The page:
The main cause of the monarch butterfly’s decline is the loss of milkweed — its food — in its U.S. breeding grounds, a new study has found. That all but confirms that the spread of genetically modified crops is indirectly killing the monarch.
The groundbreaking study was published today in the Journal of Animal Ecology.
“Our work provides the first evidence that monarch butterfly numbers in eastern North America are most sensitive to changes in the availability of milkweed on breeding grounds, particularly in the Corn Belt region of the United States,” said Ryan Norris, a professor in Guelph’s Department of Integrative Biology.
He conducted the study with lead author and current Guelph post-doc Tyler Flockhart, as well as scientists from the Commonwealth Scientific and Industrial Research Organisation (Australia’s national science agency).
These results contradict the long-held belief that monarch butterflies are most vulnerable to disturbances on wintering grounds in Mexico. They also confirm suspicions that recent declines have actually been driven by breeding events.
During the winter months, monarch butterflies congregate in a small area at high densities in Mexico. Scientists thought factors on those wintering grounds, such as climate change or deforestation, were the greatest threat to the population.
That led to multiple Mexican presidential decrees to protect butterfly overwintering habitats and efforts to curb illegal deforestation.
“The protection of overwintering habitat has no doubt gone a long way towards conserving monarchs that breed throughout eastern North America. However, our results provide evidence that there is now another imminent threat,” said Flockhart.
Milkweed is the only group of plants that monarch caterpillars feed upon before they develop into butterflies. Industrial farming contributed to a 21-per-cent decline in milkweed plants between 1995 and 2013, and much of this loss occurred in the central breeding region, the study said.
More than 70 per cent of milkweed in this region is located in agricultural-intensive landscapes where genetically modified crops are increasing, as opposed to 16 per cent in conservation lands and 10 per cent in public areas such as roadways, the study said.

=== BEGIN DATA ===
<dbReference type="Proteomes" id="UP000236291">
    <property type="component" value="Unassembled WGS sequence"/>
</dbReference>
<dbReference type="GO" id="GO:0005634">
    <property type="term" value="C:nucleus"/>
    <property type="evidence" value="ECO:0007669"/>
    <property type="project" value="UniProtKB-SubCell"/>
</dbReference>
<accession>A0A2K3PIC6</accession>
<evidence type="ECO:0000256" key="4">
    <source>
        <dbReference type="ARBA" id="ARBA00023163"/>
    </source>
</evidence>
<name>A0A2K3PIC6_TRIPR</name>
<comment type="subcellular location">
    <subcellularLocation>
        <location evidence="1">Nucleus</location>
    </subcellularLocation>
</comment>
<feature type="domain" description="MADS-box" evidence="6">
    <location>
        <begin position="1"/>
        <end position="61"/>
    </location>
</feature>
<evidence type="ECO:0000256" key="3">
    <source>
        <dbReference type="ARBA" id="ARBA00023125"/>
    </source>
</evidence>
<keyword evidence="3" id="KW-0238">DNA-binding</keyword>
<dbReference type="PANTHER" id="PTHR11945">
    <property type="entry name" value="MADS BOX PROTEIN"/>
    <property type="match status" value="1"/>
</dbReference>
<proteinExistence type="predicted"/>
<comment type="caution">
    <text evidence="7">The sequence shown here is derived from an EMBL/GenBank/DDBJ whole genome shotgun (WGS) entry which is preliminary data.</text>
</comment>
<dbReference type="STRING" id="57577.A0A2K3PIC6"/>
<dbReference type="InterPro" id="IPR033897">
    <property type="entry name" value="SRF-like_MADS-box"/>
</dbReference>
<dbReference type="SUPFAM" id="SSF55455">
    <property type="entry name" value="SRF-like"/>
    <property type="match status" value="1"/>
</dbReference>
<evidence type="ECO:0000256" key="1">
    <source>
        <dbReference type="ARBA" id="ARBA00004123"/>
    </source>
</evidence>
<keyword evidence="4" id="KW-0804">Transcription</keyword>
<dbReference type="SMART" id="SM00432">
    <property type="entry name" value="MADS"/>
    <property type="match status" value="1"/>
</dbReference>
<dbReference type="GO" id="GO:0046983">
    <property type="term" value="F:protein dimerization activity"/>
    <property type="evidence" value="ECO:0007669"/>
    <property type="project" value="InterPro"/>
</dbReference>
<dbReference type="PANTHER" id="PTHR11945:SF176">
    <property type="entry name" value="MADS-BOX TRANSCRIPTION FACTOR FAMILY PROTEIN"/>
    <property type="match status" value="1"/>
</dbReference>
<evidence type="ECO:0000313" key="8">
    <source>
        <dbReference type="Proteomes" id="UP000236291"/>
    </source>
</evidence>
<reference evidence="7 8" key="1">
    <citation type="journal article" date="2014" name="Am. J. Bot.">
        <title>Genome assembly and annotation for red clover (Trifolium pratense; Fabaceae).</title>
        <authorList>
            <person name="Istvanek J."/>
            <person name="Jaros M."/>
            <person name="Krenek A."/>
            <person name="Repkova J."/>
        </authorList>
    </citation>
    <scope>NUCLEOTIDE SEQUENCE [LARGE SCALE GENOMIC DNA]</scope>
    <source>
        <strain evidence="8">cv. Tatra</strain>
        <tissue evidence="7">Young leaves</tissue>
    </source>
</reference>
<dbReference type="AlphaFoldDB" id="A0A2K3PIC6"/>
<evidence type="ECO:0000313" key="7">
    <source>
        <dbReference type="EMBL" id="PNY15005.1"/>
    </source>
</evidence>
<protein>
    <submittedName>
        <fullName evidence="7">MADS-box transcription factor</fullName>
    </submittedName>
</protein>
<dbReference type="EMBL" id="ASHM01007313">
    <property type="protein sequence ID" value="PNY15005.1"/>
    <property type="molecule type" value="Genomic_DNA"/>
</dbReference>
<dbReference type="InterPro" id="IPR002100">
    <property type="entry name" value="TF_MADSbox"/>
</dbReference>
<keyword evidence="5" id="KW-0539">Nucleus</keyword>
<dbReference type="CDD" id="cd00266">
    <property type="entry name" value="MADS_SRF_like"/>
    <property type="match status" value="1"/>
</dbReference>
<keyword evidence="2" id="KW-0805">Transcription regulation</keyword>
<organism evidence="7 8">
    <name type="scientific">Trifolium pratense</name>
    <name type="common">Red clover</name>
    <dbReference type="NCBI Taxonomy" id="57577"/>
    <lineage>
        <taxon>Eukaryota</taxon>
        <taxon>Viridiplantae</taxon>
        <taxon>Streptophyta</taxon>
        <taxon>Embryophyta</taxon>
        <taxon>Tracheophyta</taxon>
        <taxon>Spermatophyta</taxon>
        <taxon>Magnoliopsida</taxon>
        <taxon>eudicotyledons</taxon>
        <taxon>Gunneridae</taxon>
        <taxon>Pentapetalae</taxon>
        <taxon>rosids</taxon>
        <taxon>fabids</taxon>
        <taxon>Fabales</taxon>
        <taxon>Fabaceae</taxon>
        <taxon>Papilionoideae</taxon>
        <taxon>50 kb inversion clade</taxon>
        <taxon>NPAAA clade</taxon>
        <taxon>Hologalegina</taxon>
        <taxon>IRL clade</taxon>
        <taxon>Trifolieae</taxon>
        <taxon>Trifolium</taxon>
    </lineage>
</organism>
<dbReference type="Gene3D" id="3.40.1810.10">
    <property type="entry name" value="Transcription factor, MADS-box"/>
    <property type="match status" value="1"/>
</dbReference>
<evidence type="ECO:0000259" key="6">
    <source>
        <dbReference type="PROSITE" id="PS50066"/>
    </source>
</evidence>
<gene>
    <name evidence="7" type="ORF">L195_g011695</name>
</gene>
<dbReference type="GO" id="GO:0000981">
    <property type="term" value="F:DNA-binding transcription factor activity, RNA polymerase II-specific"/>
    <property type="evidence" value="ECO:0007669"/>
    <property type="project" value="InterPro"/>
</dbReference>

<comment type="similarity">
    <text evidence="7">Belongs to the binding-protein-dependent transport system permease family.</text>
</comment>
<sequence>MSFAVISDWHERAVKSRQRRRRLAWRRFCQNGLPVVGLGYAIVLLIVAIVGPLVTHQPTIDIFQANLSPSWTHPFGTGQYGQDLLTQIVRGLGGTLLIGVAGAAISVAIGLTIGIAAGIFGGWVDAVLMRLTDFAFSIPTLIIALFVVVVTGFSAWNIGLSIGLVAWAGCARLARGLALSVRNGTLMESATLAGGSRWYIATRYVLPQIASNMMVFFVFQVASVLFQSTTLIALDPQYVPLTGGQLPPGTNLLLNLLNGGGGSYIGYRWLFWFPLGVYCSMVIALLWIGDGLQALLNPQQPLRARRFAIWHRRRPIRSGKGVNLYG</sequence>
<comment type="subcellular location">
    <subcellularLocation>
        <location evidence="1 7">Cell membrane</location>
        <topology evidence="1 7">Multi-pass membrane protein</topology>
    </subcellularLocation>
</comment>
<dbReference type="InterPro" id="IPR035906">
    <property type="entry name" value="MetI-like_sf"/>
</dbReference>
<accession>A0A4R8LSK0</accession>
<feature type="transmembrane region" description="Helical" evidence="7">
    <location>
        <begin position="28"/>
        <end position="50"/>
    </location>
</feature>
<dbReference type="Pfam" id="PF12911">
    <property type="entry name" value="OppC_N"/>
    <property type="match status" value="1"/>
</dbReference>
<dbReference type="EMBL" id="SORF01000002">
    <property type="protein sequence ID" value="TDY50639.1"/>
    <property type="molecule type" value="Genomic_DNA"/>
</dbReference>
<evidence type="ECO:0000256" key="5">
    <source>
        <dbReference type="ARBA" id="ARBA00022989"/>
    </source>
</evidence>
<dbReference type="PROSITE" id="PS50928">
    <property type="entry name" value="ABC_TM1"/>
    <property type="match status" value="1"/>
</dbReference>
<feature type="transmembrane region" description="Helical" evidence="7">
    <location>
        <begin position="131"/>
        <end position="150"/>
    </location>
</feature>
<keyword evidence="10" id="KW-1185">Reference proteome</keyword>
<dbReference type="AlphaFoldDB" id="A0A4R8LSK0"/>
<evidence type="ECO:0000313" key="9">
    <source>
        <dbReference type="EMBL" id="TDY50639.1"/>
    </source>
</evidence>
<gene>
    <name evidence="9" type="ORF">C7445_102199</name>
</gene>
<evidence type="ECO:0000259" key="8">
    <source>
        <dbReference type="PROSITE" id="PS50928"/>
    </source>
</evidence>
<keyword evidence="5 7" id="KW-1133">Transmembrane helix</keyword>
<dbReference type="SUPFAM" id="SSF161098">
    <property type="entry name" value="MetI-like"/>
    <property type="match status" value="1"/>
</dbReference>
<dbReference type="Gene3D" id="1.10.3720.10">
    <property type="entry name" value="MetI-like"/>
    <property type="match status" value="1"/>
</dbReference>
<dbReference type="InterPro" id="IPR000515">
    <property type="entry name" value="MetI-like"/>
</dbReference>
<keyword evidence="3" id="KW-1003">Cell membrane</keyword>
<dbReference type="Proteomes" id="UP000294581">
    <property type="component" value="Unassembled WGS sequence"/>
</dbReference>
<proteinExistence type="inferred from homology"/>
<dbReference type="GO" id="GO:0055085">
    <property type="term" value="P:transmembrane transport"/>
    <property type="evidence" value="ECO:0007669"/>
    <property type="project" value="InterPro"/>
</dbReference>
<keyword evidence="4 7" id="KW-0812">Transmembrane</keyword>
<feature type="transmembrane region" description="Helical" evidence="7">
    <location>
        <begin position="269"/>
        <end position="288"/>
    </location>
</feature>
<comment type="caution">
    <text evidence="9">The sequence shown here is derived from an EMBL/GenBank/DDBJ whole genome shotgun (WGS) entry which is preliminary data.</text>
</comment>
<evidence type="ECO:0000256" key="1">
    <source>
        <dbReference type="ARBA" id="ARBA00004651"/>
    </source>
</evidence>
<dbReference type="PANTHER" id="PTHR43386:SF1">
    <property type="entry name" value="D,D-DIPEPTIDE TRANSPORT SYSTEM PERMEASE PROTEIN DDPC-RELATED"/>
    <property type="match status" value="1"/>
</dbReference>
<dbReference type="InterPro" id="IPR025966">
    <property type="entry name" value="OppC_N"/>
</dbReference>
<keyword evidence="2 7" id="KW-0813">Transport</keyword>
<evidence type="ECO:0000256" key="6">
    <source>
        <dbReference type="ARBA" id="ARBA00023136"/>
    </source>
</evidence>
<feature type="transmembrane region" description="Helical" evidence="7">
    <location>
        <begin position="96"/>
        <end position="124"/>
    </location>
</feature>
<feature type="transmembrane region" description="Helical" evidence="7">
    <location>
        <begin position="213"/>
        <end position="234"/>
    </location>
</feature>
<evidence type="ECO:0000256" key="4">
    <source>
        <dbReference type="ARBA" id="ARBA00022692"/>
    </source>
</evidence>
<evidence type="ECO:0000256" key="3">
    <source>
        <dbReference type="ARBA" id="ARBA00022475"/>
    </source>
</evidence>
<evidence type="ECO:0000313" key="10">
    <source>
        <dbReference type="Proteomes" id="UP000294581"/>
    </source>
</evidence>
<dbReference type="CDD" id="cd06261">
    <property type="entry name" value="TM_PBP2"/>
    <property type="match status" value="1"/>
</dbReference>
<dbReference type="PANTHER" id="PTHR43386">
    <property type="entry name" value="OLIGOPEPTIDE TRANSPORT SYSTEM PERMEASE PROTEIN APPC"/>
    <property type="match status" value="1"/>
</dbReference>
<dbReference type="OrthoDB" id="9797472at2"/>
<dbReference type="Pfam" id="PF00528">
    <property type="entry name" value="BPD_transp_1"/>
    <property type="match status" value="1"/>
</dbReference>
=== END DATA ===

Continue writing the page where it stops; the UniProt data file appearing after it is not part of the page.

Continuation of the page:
Changes in milkweed abundance can affect everything from larval competition for food to egg-laying in adults.
“The rapid loss of milkweed projected for this region, attributable to land cover changes and shifts in agricultural practices, is a very large concern,” said Flockhart. Left unchecked, milkweed loss will cause the monarch population to decline by at least another 14 per cent, the study said.
The researchers developed a model to predict effects of habitat loss on both breeding and wintering grounds and the effects of climate change. They aimed to explain the observed population decline and make predictions for the next 100 years.
Their results connect an increase in genetically modified, herbicide-resistant crops and the current population decline of monarch butterflies in eastern North America.
“Reducing the negative effects of milkweed loss in the breeding grounds should be the top conservation priority to slow or halt future population declines of the monarch in North America,” Flockhart said.
Norris added:“Planting milkweed in the south and central United States would provide the largest immediate benefit.”
Earlier pioneering studies from Norris’s research lab have tracked year-round migration patterns of this iconic species using chemical markers and have looked at how monarchs migrate to their Mexican wintering grounds.